Third down a problem down

A look at Ravens 21, Steelers 14 via the magic of the DVR:


THIRD-DOWN DROUGHT:** The Steelers went 0-for-10 on their first 10 attempts at third-down conversions while in the process of falling into a 21-0 hole through three-plus quarters.

The issues they experienced on third downs were as varied as their inability to convert was impactful.

Those included:

Protection _ Third-and-5, Steelers' 17-yard line, first quarter: Linebacker Terrell Suggs came off the right side of the defensive formation unblocked as part of a four-man rush. Quarterback Ben Roethlisberger got the ball off before getting popped but his deep pass for wide receiver Darrius Heyward-Bey was under-thrown and almost intercepted by safety Lardarius Webb.

Finishing _ Third-and-8, Steelers' 10, second quarter: Roethlisberger hit running back Le'Veon Bell in the right flat 5 yards shy of the line to make, but cornerback Tavon Young closed hard and stopped Bell in his tracks 2 yards short of the sticks. Linebackers Zachary Orr and C.J. Mosley arrived in a hurry to help finish Bell off.

Recognition _ Third-and-8 from the Steelers' 33, fourth quarter: Roethlisberger and wide receiver Antonio Brown couldn't hook up on a throw into coverage over the deep middle. Wide receiver Eli Rogers was open along the right sideline but apparently went undetected.

Distance _ The Steelers' first 10 third-down attempts required an average of 8.1 yards to convert. They were consistently behind the chains, which didn't help.

Execution _ Third-and-18, Steelers' 33, second quarter: Roethlisberger had time to pump the ball against a three-man rush and eventually let it fly deep for Heyward-Bey, who had inside position on Webb. The ball glanced off Heyward-Bey's outstretched right hand.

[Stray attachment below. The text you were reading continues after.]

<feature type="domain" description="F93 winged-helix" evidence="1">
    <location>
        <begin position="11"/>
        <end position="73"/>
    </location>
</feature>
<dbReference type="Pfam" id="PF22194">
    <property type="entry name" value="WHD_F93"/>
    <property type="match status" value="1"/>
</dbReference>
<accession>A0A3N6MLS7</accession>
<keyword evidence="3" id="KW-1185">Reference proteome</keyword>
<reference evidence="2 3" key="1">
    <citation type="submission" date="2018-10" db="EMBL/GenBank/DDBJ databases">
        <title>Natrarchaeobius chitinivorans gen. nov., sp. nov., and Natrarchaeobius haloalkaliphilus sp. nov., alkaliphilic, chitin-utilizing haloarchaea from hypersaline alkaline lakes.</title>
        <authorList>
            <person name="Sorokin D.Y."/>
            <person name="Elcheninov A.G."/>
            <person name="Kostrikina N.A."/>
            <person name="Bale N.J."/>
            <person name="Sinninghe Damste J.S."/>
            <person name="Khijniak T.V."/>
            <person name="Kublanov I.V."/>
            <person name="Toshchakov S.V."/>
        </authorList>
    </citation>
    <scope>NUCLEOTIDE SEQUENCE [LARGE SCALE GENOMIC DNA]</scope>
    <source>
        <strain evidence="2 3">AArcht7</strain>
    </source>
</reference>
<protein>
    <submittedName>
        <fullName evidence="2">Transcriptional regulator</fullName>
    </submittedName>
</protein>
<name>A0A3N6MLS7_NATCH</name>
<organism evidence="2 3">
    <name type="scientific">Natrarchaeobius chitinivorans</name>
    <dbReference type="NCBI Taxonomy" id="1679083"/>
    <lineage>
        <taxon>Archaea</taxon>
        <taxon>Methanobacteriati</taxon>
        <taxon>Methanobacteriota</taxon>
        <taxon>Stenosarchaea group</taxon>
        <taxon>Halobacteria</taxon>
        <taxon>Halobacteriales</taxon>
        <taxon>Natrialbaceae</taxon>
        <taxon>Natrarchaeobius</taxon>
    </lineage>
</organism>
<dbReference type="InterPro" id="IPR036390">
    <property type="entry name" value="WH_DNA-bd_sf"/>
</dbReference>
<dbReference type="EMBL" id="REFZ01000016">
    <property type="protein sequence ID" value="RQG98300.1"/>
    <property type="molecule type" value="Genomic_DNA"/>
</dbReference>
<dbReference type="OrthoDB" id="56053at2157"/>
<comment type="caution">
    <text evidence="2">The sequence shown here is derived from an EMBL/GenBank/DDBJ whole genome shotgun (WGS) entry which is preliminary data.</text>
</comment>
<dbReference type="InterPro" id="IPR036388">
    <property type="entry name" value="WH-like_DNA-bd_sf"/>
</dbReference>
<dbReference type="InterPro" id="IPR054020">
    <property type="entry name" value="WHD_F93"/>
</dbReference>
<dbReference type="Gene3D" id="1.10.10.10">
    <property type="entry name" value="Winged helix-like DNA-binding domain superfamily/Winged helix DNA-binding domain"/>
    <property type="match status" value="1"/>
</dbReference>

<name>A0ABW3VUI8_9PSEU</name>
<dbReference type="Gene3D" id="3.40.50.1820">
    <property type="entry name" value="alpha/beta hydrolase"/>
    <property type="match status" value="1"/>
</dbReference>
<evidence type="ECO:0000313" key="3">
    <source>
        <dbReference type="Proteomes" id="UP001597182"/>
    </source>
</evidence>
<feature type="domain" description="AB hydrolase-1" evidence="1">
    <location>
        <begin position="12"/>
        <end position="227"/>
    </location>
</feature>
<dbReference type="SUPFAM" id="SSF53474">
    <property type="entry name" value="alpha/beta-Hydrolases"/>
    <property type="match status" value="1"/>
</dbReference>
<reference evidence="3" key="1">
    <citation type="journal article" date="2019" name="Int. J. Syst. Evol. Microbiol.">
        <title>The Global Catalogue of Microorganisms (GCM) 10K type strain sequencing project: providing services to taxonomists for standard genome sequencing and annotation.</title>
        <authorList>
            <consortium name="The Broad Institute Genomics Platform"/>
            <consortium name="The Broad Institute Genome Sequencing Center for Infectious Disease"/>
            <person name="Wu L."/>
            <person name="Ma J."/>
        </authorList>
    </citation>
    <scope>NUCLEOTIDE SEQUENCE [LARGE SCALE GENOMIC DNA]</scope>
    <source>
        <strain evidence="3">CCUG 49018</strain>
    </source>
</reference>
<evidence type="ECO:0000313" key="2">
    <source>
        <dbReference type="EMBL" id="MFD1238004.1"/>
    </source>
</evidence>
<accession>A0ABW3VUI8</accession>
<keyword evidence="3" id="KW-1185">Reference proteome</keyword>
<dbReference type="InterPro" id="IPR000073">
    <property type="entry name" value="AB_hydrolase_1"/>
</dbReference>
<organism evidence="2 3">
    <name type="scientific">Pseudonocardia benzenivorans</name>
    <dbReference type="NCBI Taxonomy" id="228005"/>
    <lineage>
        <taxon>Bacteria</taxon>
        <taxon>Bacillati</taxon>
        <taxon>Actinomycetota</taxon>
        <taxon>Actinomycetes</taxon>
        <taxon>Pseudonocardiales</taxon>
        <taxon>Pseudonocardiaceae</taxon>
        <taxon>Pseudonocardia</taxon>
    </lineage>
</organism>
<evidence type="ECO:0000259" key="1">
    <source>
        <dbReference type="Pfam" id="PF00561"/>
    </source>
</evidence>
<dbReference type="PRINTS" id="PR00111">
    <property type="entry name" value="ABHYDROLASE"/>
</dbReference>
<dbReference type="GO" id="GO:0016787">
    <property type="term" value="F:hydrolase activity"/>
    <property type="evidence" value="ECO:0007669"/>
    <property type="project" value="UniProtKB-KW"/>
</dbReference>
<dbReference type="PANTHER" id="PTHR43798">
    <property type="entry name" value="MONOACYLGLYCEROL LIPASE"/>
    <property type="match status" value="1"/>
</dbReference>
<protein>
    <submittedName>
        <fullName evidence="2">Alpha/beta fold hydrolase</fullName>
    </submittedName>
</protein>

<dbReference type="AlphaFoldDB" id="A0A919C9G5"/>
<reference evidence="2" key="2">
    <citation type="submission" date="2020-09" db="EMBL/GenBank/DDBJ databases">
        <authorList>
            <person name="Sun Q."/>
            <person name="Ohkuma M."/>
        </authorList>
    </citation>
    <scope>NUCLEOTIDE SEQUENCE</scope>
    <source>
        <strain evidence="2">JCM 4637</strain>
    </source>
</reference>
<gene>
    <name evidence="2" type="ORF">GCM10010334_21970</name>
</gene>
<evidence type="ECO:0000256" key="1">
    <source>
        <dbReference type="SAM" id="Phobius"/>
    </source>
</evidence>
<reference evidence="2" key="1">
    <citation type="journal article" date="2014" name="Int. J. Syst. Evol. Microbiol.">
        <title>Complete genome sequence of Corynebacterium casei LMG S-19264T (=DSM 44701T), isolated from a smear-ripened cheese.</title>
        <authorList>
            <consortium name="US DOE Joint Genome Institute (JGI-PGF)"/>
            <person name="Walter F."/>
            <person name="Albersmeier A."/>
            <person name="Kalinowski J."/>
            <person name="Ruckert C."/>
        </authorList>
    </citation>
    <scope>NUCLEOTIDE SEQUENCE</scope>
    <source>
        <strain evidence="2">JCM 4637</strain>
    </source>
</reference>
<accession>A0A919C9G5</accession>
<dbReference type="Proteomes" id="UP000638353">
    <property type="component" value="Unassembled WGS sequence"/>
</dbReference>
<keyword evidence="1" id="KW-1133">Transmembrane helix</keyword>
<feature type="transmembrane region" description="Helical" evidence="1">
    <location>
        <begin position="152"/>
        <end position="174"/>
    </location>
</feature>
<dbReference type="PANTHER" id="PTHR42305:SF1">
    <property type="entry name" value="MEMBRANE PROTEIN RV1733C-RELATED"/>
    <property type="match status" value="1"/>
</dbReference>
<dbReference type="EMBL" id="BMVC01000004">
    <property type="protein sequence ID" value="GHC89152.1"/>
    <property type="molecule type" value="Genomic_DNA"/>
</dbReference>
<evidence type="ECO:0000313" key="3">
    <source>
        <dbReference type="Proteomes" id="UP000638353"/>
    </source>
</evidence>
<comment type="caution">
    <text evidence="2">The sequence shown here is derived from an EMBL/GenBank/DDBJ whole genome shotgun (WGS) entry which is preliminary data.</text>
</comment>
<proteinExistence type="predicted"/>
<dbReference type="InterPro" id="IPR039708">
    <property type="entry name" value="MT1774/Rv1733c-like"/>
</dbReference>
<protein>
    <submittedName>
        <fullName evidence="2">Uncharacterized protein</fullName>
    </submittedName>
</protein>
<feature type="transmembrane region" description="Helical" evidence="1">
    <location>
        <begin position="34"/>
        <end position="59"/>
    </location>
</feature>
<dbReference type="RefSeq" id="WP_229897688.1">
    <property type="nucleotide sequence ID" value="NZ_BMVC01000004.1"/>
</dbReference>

It wasn't just long balls that proved beyond the Steelers' third-down grasp for much of the afternoon.

After Roethlisberger overthrew Bell in the left flat on third-and-7 from the Steelers' 20 in the second quarter, CBS analyst Rich Gannon characterized the throw as one "Ben Roethlisberger makes in his sleep.

"Ben looks out of sorts right now," Gannon continued. "He just doesn't look like his normal self."


PUNT TROUBLE:** The Steelers punted for the eighth time on the afternoon midway through the third quarter. Safety Sean Davis, positioned on the right side of the second level of punter Jordan Berry's protection, took two slide steps to his right and headed up the field in coverage. Baltimore running back Javorius Allen, who had been banging into Davis with regularity while rushing punts throughout the game, peeled back this time and chased Davis, who wound up arriving at the other end of Berry's punt in time to induce a fair catch from return man Devon Hester.

The Steelers punted for the 10th time early in the fourth quarter. Davis again moved right and then up the field in coverage, but this time Allen didn't peel back and follow. Instead, he kept coming and had a clear path to block Berry's punt.

Baltimore rushed seven on that occasion and linebacker Vince Williams, linebacker Steven Johnson, long snapper Greg Warren, linebacker Tyler Matakevich and linebacker Anthony Chickillo all executed blocks up front.
Tight end Xavier Grimble, the left side of the second level, also had a man.

Safety Robert Golden, in the middle between Grimble and Davis, moved left a step at the snap, waited momentarily and then headed up the field as the punt was being blocked.

NOTHING WORKED: Bell carried nine times in the first half and gained 17 yards on the ground (he also earned a 15-yard penalty for grabbing Suggs' face mask).

The Steelers never did find a personnel group or a formation that allowed them to consistently run the ball.

It wasn't from a lack of effort.

They tried running with two wide receivers, two tight ends and Roethlisberger under center.

They tried Roethlisberger handing off after accepting a shotgun snap.

They tried three wide receivers, with two in a stack-right alignment, and a tight end.

They tried two wide receivers, a tight end and tight end David Johnson lining up as a fullback in front of Bell.

They tried three wide receivers ("trips" right) and a tight end.

They tried three tight ends and a wide receiver.

And they tried offensive lineman Chris Hubbard reporting as an eligible receiver with a tight end and two wide receivers.

No matter what the Steelers were in, Bell was often contacted in the backfield or the immediate vicinity of the line of scrimmage.

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